The possibility of Pacific Northwest tree octopus extinction is not an unwarranted fear. Other tree octopus species — including the Douglas octopus and the red-ringed madrona sucker — were once abundant throughout the Cascadia region, but have since gone extinct because of threats similar to those faced by paxarbolis, as well as overharvesting by the now-illegal tree octopus trade.

    The citations aren’t on the page

    footnotes 1, 2, 3 get you here:

    http://zapatopi.net/treeoctopus/

  195. dpbsmith says

    Some kids built a sandcastle and said it would be a cathedral soon, and you are all coming in and peeing on it and laughing at how ridiculous it looks with pee on it.

    Not that Conservapedia didn’t sort of bring it on themselves by posing as if it already _was_ an encyclopedia, but… Many of the things you are laughing at in Conservapedia are vandalism.

    And there are reasons why it has been slow to be reverted besides Conservapedians “not getting it.” One is that despite having the expected bees in his bonnet, Andrew Schlafly has been welcoming and civil to outside editors and has tended to give them the benefit of the doubt. Another is that when the liberal blogs discovered Conservapedia, circa Thursday, there was, well, really quite a lot of vandalism to deal with.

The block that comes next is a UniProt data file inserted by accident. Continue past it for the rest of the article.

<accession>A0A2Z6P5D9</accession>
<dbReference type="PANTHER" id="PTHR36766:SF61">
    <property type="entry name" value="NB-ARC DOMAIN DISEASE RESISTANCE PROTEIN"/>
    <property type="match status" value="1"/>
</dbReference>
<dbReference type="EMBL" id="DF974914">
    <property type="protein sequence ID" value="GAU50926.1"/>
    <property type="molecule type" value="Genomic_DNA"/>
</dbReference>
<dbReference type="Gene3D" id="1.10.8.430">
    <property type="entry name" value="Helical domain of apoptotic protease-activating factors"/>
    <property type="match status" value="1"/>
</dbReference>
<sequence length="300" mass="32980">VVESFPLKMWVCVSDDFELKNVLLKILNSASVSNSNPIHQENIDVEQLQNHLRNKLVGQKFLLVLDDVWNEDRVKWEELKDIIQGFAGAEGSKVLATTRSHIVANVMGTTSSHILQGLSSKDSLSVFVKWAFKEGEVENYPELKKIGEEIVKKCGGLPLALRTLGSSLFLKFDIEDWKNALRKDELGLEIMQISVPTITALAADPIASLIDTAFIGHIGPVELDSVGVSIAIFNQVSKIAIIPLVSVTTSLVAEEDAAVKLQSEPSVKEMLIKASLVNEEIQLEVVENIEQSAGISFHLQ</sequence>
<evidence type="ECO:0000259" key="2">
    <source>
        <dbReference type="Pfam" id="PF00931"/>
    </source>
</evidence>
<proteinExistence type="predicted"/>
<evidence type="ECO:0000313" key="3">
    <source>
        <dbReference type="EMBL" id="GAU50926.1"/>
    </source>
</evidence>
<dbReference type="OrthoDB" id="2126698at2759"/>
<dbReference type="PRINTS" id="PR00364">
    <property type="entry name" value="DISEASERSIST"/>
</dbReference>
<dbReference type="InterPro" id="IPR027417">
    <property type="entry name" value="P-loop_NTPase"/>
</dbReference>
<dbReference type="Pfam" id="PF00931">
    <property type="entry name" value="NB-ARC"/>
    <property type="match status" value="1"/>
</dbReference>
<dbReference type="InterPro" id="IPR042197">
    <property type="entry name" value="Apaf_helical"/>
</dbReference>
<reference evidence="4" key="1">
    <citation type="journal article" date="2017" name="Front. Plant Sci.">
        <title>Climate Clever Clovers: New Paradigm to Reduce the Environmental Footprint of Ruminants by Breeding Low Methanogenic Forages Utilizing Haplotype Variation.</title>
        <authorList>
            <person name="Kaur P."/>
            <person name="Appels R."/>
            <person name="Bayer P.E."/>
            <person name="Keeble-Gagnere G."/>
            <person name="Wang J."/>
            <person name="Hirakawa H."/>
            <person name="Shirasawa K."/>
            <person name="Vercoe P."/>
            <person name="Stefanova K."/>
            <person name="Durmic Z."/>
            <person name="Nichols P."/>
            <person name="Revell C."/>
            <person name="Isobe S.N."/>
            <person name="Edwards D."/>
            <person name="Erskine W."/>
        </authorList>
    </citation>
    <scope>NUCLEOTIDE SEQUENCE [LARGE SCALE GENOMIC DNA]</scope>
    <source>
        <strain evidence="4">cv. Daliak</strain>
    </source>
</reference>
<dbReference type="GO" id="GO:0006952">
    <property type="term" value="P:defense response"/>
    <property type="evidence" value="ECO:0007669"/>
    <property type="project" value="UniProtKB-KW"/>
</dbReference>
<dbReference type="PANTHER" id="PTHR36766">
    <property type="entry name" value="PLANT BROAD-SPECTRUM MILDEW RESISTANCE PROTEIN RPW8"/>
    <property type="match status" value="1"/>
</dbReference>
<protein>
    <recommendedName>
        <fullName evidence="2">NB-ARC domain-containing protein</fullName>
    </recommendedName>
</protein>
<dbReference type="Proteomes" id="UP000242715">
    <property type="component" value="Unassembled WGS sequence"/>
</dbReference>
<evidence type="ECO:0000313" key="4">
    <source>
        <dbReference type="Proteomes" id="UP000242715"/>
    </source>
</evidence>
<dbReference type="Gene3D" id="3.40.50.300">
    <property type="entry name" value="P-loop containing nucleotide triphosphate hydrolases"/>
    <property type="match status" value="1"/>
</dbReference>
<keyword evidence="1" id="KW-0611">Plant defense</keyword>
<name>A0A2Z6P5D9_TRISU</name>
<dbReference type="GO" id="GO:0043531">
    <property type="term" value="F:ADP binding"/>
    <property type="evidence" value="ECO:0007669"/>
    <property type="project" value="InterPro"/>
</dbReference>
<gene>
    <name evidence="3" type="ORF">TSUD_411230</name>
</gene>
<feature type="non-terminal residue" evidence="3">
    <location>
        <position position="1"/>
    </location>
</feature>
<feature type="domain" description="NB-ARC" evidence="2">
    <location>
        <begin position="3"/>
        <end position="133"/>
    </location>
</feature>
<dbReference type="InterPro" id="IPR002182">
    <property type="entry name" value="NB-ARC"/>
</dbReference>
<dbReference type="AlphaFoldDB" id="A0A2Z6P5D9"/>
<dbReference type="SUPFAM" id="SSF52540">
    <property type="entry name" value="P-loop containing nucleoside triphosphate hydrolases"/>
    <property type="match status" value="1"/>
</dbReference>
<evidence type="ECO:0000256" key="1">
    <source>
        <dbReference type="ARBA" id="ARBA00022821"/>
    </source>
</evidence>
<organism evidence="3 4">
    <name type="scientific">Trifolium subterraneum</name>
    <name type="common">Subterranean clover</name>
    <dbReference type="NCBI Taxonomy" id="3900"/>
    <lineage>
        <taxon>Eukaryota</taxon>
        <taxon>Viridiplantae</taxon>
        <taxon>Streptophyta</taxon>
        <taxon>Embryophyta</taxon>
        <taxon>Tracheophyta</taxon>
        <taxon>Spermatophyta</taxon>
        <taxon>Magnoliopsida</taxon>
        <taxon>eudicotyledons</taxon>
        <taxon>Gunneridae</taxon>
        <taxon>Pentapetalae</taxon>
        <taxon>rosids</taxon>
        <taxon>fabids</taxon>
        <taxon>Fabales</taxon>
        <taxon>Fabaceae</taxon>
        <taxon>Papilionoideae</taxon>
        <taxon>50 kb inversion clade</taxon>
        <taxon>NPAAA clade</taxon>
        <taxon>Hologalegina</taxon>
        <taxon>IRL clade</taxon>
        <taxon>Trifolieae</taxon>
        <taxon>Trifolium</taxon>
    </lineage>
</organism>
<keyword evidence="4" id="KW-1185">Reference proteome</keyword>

Many of the other things you are laughing at are the result of its status as a teaching tool for high-school students, and its status as an undeveloped Wiki. I take it most of you were not looking very closely at Wikipedia in, say, late 2002. I was, and it was the most absurd pastiche of substubs you can imagine.

    So, what’s going on here? Are liberals having a good-faith dialog with conservatives? No, they are not. Are they proving conservatives wrong? No, they are not. This is behavior that I can only call bullying, based on the principle that “There are a lot of us and not so many of them and we think they’re nutty, so let’s make fun of them.”

    Not very pretty.

    OK, I did it myself, if you must know. One of my first edits to Conservapedia was the creation an article on Onan, and it was exactly what you’d expect, citing Mark Twain’s speech to the Stomach Club and all. But after I thought about it I felt ashamed and stuck around and tried to give them a hand in those areas where my opinions are not too diametrically opposed to theirs.

    It would be nice if some of you did the same.

  196. says